NARRATOR: Tsang has created this work—Green Room—as a place for artists in the fourth-floor performance program to rest and relax in down moments. When they’re not using it, he’s showing a two-channel video in the space.
WU TSANG: I see Green Room as being an extension of my artistic practice as a performer, and as someone who likes to host and facilitate events.
I was doing this party with some friends called Wildness at a bar called The Silver Platter in Macarthur Park Los Angeles. We did the club for two years and it was a weekly club.
The bar had actually opened in 1963, and it’s a really special place, that’s like a safe space for queer, LGBT, mostly Latina/Latino, and a lot of immigrants from Mexico and Central America.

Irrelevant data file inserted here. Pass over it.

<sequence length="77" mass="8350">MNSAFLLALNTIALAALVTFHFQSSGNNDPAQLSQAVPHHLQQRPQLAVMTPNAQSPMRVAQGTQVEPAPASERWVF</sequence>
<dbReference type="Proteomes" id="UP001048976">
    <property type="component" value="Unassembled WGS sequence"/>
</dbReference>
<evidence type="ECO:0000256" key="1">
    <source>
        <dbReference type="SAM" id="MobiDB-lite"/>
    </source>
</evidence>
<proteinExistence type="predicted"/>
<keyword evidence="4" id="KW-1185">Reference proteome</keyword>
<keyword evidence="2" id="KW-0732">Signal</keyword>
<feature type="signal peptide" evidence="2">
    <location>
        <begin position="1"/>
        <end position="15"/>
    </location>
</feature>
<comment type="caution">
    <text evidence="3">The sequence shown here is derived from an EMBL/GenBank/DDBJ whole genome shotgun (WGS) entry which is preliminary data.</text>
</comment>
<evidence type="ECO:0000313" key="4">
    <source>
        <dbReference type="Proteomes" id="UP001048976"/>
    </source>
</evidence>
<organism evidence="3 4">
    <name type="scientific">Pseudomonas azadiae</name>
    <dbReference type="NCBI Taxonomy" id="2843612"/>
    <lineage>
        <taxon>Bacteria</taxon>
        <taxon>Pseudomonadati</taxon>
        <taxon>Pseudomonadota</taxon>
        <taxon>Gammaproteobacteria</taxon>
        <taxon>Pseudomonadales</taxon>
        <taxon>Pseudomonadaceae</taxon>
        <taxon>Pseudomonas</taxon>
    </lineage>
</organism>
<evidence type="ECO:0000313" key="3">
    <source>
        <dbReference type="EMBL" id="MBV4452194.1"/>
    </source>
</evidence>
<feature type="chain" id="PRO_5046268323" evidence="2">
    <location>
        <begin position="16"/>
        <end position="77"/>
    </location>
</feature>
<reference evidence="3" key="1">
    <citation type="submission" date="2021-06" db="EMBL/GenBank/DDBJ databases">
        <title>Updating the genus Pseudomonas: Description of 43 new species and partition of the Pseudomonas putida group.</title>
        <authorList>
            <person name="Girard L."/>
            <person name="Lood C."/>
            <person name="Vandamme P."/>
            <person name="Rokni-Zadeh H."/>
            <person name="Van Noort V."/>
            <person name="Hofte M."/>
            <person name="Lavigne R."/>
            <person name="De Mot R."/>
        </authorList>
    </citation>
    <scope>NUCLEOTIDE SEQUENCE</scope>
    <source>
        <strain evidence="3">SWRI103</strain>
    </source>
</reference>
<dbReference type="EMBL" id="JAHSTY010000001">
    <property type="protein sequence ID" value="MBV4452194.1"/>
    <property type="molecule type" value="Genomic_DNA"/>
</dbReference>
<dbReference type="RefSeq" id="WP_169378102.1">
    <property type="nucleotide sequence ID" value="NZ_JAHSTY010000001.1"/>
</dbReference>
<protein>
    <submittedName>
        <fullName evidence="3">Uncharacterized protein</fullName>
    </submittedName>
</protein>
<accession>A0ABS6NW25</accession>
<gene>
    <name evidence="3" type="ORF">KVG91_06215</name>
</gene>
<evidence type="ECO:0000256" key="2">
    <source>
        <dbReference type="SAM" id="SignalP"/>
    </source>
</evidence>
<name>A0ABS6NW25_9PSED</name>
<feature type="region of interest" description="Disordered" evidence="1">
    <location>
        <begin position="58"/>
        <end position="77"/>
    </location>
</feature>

I’m very interested in thinking about night life spaces as being really politicized, urgent, almost survivalist spaces for queer communities, particularly like queer communities of color, where there are so few spaces that are available in the world for people to feel, like, comfortable being who they are.
There’s two channels of image and a really complicated sound environment so, you’re meant to kind of experience, more immersively, maybe what the feeling of being at the bar is.
The two-channel video that’s in Green Room is kind of replicating some of the voices and the experiences of some of the women of the Silver Platter. And this one woman in particular who has a very difficult experience emigrating to Los Angeles from Honduras. She kind of has to leave because her family, her father in particular, they don’t accept that she’s trans and so her life is in danger. So she comes to LA to try to make it on her own and finds the Silver Platter. It’s kind of a really hopeful, amazing story.